David Blanchflower, an economics professor at Dartmouth, published findings recently from a study that included thousands of people in 35 nations, indicating that if you're single or in a miserable marriage, you'd need to earn $100,000 more per year than you already do to be as happy as a happily married person.
It gives me pause- I may need to honestly reassess the pep talk I give single friends when they're bummed out over their lack of a love affair. Plus, it makes me rethink the supposed nobility of undying dedication to crappola marriages. When one person is willing to give and grow (and all those other silly sounding but ultimately vital sorts of relationship things) and the other isn't- well, maybe divorce is a heckuva lot more important than hanging on.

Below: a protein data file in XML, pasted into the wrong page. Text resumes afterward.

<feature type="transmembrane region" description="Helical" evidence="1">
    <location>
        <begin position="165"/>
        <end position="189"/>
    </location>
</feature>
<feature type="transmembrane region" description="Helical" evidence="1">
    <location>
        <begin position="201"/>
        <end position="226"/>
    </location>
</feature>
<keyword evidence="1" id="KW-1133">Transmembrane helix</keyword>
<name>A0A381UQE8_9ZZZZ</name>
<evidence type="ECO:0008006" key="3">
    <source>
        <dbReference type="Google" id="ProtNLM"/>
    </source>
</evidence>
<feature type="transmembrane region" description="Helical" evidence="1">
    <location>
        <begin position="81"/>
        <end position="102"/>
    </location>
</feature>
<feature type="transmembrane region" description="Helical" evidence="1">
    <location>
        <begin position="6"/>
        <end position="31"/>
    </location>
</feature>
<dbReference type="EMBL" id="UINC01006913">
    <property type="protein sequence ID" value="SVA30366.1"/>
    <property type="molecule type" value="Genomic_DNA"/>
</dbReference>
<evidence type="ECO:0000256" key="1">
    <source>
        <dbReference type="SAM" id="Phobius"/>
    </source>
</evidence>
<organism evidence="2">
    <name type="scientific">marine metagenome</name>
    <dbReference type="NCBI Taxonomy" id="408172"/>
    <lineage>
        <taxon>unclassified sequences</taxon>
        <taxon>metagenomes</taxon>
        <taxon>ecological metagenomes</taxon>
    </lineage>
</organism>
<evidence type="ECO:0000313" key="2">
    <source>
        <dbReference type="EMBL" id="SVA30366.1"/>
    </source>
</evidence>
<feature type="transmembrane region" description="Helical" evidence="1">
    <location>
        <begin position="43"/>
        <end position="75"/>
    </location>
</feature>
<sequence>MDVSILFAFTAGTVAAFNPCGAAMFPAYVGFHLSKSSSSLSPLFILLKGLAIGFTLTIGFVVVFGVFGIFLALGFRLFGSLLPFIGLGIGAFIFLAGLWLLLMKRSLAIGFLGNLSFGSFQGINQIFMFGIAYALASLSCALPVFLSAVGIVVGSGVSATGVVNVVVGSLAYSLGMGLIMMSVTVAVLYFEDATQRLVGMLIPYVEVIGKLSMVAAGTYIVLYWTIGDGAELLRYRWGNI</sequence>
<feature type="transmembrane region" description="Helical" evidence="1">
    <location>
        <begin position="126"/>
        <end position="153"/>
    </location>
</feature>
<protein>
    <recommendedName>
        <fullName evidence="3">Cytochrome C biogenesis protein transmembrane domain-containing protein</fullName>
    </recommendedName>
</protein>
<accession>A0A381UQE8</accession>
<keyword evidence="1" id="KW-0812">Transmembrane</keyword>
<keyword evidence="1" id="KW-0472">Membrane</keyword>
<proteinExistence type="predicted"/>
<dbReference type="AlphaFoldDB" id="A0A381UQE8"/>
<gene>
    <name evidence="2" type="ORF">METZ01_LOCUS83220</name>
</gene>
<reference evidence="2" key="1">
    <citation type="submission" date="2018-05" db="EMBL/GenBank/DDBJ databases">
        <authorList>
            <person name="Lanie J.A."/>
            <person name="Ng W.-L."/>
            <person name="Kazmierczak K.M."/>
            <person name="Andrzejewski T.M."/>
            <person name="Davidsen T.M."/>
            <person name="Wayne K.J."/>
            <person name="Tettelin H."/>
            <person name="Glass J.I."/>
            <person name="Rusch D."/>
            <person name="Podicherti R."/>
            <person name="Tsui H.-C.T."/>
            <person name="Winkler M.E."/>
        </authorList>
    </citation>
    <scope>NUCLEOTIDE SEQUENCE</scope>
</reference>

When do you judge a time's up, though? Do you wait for more research? Or just do a gut check? We Americans gut check ourselves out of over half of the marriages we get into. I'm sure there's a brilliant balance to be had somewhere between trying like hell and knowing it's best to move on when it's not working and it's not your fault. Hmmm...
Blanchflower also found that if you have sex just once a month, you'd need to earn $50,000 more a year to be as happy as someone having sex once a week with a monogamous partner. Which reminds me that some couples write a mandatory minimum of sex four times a week into their prenups. Yeah, non sequitur, I know. My brain jumps around.
Anyhoo, all this from an economics professor. Which reminds me that you should duffinitely read Freakonomics by Levitt and Dubner. More "economics will explain everything" stuff and a lot of it completely counterintuitive and really eye opening.